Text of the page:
We cannot absolutely prove that there is a God. = True.

 

However, you cannot automatically infer from those statements that the probability of his existing is a 50/50 situation.

We've simply entered the next phase of the question: Which is the more likely?

Skeptical atheists generally contend that evidence is immensely weighted against God.

 

A place common to all will be maintained by none. A religion common to all is perhaps not much different.


latincanuck
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1) I go with both A (no

1) I go with both A (no evidence to show any god period) and B) in my opinion, because there is no evidence first off, and second the holes blown into the god(s) created by man show there is no god as per the religious definition of god (however the possibility of an einteinian god remains a slightly small....small small possibility)

    2) already answered it, although i could go into more detail, i rather keep this small.

    3) I tolerate many people, and many beliefs, it's when those beliefs affect my life do i raise against it, private personal beliefs no problems, beliefs that interfere with my life that i live with in the law of the land, big problem.

    4) No

    5)  No

    6) yes, dawkins has the best presentation that i can think of of the probability of life on another planet, even though it seems small, it's is a good possibility.

    7) It's a nice hypothesis that could be true, if we ever figure out what the universe that we live in occupies, if it occupies anything else at all. However i don't believe it to be true.

As for your statement about holes being blown through religious dogma but not through god, well i have to disagree, the christian, jewish, muslim god is not different than the hundreds of thousands of other gods, they all emulate humans in some way or form, they all have human emotions and human faults, jealousy, hate, anger, and the human desire of immortality, very very very few deities die (well in legend anyways) and most of them have the same thing that the heaven(s) is a far better place than earth (again a human want for a better location than there present location)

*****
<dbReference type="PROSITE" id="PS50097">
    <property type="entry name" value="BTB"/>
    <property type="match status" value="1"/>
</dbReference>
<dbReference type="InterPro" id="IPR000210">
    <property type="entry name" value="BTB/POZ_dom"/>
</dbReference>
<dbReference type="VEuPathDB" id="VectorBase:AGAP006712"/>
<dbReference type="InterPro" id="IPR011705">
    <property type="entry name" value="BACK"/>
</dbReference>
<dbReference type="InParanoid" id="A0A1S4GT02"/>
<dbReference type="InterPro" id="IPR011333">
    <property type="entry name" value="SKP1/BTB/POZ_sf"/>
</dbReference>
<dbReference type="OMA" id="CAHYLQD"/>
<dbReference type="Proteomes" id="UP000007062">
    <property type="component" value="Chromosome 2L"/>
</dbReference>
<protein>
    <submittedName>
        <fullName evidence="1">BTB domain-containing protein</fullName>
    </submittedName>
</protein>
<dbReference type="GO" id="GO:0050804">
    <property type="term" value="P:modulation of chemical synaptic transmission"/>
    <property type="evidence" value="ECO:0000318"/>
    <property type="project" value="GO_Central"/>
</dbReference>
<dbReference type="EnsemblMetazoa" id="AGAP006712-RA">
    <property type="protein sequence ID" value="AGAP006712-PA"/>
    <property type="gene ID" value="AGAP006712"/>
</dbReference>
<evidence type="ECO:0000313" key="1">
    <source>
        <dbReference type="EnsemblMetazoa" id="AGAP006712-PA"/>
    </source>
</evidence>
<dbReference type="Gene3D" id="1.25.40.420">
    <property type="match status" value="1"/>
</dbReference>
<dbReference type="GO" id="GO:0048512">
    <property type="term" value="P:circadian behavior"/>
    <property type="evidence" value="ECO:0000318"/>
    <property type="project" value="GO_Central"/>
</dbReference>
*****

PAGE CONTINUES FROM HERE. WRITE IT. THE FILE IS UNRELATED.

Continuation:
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Hello SPS,       1.

Hello SPS,

      1. Short version (a). Longer version: most definitions of 'God' are internally inconsistent, from the ones that are consistent most are testable (i.e. we could find evidence for them) but all proper tests failed so far and the ones that are untestable seem useless philosophical constructs (for example deism). When compared to the strong evidence we have for all that is real (a.k.a. science) the atheist position seems the most reasonable.

    2. Doesn't apply unless you talk about the ones with an internally inconsistent definition.

    3. I accept deism (and some other philosophical constructs) as intelectually honest, even if I consider them useless. I think I can tolerate any theist that doesn't want to impose his beliefs on me.

    4. No, because of lack of evidence.

    5. No, because of lack of evidence.

    6. Yes, it's possible.

    7. Yes, it's possible. I don't know the number, I think we need more evidence before aswering this.

 

Cheers,

Richard 

A mystic is someone who wants to understand the universe, but is too lazy to study physics.